Chris Smalling Joins Roma on 1-Year Loan Contract from Manchester United

James Dudko@@JamesDudkoFeatured ColumnistAugust 30, 2019

Manchester United's Chris Smalling during the English Premier League soccer match between Manchester United and Liverpool at Old Trafford in Manchester, England, Saturday, March 10, 2018. (AP Photo/Rui Vieira)
Rui Vieira/Associated Press

Chris Smalling has officially left Manchester United to join AS Roma on loan on Friday. The Serie A outfit confirmed the centre-back's arrival for the rest of the season, per the club's official website

Roma are stumping up €3 million as part of the deal, while sporting director Gianluca Petrachi said: "We are pleased to bring a player like Chris, who has so much experience, to Roma. We are convinced he will help the growth of this squad and all the lads he plays alongside."

Meanwhile, Smalling looked ahead to a new challenge: "This is the perfect opportunity for me. The chance to experience a new league, with a big team that has got big aspirations is exactly what I needed. Hopefully I can hit the ground running. I'm looking forward to joining up with my teammates."

The player also reaffirmed his desire to play more often:

Chris Smalling @ChrisSmalling

Manchester – the club, the people, the city, has always held a special place in my heart but I still have as much desire to play regular first team football as I did when I joined the club over 9 years ago. AS Roma is a fantastic club, with a lot of history... https://t.co/jajbsJ79M1

Earlier in the day, United boss Ole Gunnar Solskjaer confirmed why Smalling would be moving to the Italian top flight, at least temporarily:

Paul Hirst @hirstclass

OGS confirms Smalling on his way to Roma after agreeing to a one-year loan deal "I couldn't promise Chris regular football, so he’s on the plane over now. I think he'll enjoy the experience."

Solskjaer also told MUTV (h/t Adam Bostock of the team's official website) why the move could work out for Smalling: "Chris fancied the chance to go over there; it's a new experience, new adventure. He'll come back better for it because it's a big club, it's a good league."

Smalling's departure leaves United potentially short of strength and depth at the back. Injury-prone Phil Jones remains available behind starting centre-backs Harry Maguire and Victor Lindelof, but Eric Bailly is still dealing with a long-term knee injury.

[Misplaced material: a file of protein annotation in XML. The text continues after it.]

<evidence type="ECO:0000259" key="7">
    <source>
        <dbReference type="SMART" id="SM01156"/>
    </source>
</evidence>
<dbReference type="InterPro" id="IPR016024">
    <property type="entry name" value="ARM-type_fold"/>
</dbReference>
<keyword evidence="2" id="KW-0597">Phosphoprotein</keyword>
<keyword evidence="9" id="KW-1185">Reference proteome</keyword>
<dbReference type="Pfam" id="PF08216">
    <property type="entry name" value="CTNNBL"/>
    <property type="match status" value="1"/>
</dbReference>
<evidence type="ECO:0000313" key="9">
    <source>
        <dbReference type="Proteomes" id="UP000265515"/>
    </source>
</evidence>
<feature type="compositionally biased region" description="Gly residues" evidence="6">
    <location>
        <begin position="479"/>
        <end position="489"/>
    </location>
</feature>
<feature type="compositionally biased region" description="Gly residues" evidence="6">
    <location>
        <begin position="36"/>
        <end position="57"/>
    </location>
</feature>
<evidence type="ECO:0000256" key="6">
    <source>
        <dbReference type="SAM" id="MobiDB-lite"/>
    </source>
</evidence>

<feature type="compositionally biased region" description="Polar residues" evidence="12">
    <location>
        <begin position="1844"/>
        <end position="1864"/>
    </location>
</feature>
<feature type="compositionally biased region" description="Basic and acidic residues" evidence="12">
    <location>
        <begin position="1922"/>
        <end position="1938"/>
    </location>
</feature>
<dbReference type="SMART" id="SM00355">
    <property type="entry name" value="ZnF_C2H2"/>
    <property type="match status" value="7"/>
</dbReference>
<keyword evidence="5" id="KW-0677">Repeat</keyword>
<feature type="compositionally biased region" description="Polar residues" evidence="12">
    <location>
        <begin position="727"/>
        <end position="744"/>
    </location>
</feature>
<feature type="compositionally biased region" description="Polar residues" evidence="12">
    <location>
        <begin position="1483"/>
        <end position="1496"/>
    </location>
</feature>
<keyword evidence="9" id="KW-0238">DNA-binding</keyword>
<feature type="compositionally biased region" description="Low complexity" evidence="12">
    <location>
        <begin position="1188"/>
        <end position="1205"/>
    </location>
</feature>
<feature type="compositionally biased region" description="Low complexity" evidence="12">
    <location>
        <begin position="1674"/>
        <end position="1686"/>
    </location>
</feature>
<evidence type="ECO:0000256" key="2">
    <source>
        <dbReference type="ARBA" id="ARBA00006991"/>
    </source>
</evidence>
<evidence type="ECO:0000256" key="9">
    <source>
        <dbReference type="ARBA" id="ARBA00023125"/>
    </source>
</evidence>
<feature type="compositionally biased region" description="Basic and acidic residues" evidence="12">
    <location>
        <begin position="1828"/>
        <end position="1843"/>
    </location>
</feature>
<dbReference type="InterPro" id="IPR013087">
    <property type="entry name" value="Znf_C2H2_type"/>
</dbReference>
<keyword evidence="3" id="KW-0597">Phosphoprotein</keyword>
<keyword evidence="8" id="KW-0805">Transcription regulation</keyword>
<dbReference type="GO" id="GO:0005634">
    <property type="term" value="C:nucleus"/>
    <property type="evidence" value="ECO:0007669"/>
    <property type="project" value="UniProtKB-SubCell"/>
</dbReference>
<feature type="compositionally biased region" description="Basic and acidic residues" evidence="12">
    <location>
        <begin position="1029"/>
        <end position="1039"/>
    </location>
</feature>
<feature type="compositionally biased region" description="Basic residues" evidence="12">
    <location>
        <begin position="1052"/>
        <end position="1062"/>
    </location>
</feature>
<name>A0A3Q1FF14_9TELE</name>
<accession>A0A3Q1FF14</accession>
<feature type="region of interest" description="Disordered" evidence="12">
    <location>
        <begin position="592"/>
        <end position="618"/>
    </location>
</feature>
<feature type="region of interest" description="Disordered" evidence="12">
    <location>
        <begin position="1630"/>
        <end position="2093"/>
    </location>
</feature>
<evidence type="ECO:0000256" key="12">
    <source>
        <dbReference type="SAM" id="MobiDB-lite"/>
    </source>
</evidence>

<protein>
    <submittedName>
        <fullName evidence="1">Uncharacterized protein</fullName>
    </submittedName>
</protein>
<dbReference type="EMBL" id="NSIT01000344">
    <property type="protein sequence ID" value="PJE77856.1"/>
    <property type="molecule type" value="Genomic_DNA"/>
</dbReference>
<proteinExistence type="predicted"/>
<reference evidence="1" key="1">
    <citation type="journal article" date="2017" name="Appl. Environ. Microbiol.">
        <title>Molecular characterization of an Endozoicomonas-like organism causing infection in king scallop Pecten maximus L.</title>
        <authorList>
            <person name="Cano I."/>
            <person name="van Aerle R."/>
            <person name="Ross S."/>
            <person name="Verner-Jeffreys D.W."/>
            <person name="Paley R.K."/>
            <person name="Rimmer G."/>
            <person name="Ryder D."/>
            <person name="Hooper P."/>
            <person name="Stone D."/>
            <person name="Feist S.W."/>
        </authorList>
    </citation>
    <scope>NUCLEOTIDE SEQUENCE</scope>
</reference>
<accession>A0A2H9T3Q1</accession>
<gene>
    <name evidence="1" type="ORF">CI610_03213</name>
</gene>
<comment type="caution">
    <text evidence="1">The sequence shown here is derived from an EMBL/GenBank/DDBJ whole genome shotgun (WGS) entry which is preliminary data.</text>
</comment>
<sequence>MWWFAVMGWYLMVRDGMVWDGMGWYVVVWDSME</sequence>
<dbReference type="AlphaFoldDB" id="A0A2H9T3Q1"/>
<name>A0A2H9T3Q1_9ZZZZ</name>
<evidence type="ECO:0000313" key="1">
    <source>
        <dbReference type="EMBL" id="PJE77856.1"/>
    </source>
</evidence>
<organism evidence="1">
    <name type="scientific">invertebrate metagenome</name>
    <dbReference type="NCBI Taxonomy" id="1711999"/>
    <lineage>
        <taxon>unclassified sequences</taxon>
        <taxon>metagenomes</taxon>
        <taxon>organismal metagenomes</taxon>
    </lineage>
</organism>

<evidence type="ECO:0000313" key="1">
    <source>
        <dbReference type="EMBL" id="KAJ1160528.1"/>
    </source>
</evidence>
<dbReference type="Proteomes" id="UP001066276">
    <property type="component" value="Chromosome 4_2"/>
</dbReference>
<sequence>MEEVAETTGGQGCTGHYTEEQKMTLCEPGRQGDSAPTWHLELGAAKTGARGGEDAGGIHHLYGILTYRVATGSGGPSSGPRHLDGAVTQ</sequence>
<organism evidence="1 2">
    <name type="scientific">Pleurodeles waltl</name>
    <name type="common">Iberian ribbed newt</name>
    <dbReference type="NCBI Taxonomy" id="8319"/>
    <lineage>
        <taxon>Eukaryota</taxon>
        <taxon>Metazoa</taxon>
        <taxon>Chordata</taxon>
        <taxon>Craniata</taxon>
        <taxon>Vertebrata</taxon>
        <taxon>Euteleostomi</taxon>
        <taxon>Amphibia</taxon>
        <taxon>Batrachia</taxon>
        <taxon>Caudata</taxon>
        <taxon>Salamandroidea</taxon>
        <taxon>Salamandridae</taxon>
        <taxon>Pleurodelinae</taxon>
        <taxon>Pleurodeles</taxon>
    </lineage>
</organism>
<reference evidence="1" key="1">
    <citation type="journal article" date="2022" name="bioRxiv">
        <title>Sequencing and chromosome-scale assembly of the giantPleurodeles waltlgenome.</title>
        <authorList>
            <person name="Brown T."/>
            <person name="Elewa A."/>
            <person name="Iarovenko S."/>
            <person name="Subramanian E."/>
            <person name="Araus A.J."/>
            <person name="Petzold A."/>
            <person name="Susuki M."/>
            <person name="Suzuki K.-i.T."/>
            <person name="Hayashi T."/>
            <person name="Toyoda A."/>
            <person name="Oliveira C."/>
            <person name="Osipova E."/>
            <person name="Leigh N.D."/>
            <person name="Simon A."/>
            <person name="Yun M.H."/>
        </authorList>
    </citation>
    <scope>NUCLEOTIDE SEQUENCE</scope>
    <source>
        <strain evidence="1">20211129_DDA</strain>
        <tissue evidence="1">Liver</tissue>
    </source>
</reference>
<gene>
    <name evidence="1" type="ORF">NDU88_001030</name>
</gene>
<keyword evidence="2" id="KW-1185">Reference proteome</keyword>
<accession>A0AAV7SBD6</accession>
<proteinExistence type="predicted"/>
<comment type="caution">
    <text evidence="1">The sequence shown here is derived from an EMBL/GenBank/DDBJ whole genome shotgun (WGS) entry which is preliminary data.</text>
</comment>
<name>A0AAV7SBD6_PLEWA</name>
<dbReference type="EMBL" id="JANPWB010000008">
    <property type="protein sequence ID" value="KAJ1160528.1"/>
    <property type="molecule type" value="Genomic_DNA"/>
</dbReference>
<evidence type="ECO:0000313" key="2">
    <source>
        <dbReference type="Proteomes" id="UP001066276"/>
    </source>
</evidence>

Cognizant of the need for numbers at the heart of defence, Solskjaer did confirm that while others may join Smalling in moving on, one holdover will stay in the fold:

jamie jackson @JamieJackson___

Marcos Rojo, says OGS, going nowhere: the Hotel California of @manutd CBs: he can check out but never... https://t.co/3tFxaKWhsI

Despite questions about the quality of United's defensive reserves, Smalling had become surplus to requirements after a summer of heavy spending in the area.

The deal to make Harry Maguire the world's most-expensive defender has already improved what was a shaky back four. Maguire's arrival, along with the £50 million capture of right-back Aaron Wan-Bissaka from Crystal Palace, have added the athleticism and technique the Red Devils had been missing at the base of the team.

Smalling hasn't added much of either of those qualities since moving to the red half of Manchester from Fulham in 2010. United were intrigued enough by his talents as a youngster to fend off competition from Arsenal for the signature defender barely graduated from playing non-league football with Maidstone.

Even though he's won two Premier League titles, the FA Cup, EFL Cup and UEFA Europa League with United, Smalling has never become the linchpin many expected him to develop into.

Dominic Booth @DomBooth19

Chris Smalling isn't world class, but I feel he's been a little harshly treated by England, and now United. More dependable than Phil Jones (who made the WC 2018 squad) and Marcos Rojo (a red card liability). I understand letting him go, but his #mufc career not a disaster.

He's aggressive and dominant in the air, but his pace and positional sense have been inconsistent. Playing out from the back has also remained a struggle.

Moving to Italy, where the pace of pay is generally slower than in England's top flight, could be the perfect tonic for a raw talent who is still to reach his full potential.